Long before Svein Tuft was a pro bike racer known for his toughness and grit, he was honing a unique skillset in the outback of Canada.
Nearly a decade before he became an elite international cyclist, Tuft was living a self-described “hobo lifestyle.” The free-wheeling Tuft spent as much time as he could camping, climbing, skiing, snowboarding, and exploring the mountains of western Canada.
Tuft would roam the Canadian backcountry, taking months-long bike trips on the lonely roads across the Yukon and British Columbia on an old, beat-up mountain bike. He’d pick up odd jobs, like mowing lawns or bailing hay, to save up enough money before the next adventure. He twice rode from Alaska to the Lower 48, bivouacking under the stars and hauling around an 80-pound dog on a makeshift trailer.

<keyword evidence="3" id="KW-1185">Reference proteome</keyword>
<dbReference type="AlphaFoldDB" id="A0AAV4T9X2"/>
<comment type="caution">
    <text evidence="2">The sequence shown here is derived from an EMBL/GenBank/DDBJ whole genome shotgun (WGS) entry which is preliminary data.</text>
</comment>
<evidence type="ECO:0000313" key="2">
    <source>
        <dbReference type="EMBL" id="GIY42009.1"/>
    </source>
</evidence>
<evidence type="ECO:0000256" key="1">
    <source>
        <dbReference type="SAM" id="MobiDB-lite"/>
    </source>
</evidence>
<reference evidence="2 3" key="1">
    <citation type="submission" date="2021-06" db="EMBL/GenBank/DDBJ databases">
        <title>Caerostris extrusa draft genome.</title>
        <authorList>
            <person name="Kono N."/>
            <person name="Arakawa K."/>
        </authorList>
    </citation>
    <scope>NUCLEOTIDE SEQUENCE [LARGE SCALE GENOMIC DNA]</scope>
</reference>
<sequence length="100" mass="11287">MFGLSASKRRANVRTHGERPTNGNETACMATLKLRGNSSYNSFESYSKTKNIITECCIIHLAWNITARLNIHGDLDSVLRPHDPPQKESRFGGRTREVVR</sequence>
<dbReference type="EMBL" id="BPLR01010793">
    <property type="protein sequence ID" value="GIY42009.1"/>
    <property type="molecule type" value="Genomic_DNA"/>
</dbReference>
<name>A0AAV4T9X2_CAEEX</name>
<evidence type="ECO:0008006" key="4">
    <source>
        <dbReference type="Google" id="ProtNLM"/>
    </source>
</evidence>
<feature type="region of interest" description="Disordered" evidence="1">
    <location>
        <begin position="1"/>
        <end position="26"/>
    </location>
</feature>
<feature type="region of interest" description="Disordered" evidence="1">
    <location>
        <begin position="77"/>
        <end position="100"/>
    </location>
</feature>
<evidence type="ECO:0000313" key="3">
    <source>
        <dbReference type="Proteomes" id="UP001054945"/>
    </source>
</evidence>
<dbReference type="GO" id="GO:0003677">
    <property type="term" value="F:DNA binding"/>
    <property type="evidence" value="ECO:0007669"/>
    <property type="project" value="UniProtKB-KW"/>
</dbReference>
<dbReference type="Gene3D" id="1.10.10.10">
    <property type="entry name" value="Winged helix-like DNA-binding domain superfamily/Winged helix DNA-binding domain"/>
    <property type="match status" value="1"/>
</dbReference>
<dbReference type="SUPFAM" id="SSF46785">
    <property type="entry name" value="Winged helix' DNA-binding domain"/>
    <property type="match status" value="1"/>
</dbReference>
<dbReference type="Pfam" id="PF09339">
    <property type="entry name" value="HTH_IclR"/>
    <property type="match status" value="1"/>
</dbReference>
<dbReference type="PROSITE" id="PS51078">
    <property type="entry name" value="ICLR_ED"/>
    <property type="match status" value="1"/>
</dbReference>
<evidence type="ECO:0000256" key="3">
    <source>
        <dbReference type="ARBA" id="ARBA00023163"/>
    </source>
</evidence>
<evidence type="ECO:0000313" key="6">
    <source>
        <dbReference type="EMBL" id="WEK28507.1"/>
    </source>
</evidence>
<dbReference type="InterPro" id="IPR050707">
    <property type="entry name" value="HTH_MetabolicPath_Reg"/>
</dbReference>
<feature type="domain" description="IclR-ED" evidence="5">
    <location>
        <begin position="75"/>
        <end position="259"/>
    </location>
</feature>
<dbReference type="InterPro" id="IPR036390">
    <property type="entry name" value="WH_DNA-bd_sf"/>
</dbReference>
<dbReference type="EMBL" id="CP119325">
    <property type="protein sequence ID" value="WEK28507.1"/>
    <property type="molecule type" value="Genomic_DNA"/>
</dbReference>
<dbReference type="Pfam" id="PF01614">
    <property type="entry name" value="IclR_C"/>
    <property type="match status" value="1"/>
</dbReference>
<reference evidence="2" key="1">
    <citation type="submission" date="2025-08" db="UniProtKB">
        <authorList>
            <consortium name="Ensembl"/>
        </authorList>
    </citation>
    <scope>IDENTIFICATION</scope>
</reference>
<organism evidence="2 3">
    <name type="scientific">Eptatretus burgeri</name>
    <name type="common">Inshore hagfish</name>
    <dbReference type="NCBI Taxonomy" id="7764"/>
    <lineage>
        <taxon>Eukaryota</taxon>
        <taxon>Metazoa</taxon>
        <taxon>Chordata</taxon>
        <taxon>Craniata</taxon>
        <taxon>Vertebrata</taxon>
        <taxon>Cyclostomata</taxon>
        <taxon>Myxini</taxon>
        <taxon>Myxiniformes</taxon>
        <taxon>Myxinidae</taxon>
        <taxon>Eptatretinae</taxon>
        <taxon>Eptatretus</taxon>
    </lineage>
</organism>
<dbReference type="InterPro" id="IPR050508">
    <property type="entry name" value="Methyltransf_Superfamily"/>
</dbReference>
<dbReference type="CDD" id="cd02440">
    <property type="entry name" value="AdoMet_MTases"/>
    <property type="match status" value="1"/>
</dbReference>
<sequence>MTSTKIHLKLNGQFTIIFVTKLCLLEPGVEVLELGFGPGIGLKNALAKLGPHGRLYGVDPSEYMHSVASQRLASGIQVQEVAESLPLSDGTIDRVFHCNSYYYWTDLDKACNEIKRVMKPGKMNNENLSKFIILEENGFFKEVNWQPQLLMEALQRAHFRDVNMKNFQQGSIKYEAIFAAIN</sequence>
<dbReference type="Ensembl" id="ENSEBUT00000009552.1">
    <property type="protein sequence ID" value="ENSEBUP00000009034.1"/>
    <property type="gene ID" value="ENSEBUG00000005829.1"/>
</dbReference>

Along the way, he had enough adventures to fill a Jack London book. Some of those stories have shown up in The New York Times and other news outlets. And like a legend of the Old West, it’s sometimes been difficult to separate truth from fiction.